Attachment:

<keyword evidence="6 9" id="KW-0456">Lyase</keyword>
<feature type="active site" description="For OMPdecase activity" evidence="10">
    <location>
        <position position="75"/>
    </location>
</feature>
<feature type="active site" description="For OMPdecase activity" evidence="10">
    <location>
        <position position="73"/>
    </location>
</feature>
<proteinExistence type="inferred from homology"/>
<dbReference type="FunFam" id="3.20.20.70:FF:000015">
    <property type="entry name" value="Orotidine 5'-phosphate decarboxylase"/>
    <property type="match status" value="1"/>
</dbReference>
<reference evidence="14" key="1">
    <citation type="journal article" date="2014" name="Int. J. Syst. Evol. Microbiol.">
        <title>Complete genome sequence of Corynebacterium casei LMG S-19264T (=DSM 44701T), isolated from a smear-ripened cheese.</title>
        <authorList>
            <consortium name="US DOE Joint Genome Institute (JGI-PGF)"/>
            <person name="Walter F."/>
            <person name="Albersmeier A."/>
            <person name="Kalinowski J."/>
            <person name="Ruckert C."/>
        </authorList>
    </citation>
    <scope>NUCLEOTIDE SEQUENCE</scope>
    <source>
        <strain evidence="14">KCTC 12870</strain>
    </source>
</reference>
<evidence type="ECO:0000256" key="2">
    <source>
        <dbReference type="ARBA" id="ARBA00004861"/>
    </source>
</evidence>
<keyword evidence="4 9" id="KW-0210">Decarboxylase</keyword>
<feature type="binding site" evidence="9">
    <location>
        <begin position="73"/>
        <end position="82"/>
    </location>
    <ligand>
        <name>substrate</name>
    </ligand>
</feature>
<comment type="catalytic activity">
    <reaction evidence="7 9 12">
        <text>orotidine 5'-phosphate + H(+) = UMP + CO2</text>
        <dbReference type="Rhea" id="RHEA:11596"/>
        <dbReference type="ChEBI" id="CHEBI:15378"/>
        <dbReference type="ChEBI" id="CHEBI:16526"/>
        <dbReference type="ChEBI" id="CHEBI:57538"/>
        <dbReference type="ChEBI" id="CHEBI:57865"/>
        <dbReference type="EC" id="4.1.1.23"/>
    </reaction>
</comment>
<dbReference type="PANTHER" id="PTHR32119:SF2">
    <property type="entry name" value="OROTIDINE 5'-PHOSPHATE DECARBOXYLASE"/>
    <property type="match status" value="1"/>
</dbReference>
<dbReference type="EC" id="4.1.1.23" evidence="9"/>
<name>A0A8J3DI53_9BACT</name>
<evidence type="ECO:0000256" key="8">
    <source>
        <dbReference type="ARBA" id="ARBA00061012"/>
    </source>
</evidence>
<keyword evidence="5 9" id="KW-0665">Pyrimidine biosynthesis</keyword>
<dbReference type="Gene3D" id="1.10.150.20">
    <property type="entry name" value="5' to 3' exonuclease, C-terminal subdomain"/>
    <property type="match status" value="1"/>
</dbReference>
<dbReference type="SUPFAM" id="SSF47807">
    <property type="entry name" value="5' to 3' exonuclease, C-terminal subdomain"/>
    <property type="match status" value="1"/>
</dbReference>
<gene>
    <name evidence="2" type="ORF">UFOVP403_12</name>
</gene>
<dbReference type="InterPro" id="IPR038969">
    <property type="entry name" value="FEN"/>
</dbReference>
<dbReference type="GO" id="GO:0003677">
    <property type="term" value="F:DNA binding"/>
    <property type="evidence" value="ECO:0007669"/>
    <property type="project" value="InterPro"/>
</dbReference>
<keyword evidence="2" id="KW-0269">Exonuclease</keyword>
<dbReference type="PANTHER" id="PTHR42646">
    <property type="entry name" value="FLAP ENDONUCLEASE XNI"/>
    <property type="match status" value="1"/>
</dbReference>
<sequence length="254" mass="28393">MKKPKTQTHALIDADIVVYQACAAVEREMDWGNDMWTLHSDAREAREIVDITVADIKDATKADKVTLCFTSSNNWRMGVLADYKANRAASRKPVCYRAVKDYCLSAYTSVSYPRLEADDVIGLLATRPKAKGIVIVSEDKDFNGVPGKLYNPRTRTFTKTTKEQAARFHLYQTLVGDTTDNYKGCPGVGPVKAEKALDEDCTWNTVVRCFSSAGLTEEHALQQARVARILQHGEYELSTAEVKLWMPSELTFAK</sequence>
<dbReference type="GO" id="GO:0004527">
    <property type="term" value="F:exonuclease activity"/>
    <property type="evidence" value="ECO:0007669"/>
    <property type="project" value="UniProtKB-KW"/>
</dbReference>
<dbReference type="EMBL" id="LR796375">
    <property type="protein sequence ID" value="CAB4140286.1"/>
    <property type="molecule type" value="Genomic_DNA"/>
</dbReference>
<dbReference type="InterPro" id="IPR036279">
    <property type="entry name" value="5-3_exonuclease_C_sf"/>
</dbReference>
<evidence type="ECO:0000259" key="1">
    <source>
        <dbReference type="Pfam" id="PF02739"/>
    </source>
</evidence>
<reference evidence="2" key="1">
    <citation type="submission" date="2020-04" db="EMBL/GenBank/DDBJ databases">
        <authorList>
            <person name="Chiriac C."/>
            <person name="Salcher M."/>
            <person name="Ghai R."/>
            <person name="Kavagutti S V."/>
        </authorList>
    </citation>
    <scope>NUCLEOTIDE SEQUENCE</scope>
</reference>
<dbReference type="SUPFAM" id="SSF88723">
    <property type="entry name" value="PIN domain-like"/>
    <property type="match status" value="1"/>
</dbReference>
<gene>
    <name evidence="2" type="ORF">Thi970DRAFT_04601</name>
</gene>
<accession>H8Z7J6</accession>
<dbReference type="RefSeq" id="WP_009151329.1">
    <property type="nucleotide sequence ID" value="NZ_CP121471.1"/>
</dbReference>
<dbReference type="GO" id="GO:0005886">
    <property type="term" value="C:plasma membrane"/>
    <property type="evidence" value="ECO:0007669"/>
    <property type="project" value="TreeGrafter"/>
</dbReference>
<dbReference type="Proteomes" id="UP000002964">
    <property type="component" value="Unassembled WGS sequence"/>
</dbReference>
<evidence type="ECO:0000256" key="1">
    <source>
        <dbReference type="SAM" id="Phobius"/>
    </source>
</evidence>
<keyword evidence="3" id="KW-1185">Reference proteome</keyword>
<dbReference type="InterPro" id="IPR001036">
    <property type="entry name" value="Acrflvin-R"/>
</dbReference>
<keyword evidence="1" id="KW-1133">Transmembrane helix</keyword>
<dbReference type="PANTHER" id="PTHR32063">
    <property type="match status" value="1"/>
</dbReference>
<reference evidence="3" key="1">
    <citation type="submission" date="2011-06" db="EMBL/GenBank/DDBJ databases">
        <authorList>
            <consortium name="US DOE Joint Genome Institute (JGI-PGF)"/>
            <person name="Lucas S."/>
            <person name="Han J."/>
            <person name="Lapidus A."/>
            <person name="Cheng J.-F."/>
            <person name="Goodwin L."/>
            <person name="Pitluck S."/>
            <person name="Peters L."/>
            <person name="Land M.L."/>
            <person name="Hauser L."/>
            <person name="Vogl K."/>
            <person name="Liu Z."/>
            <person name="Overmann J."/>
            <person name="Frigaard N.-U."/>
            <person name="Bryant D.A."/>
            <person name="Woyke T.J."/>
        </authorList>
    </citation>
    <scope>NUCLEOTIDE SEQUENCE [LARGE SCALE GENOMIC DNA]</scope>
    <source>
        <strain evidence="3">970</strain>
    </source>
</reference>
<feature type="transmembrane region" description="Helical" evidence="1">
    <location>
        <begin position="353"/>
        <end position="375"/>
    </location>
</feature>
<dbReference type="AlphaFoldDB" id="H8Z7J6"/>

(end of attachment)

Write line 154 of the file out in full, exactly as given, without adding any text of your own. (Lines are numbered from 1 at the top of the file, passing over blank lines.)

    <property type="match status" value="1"/>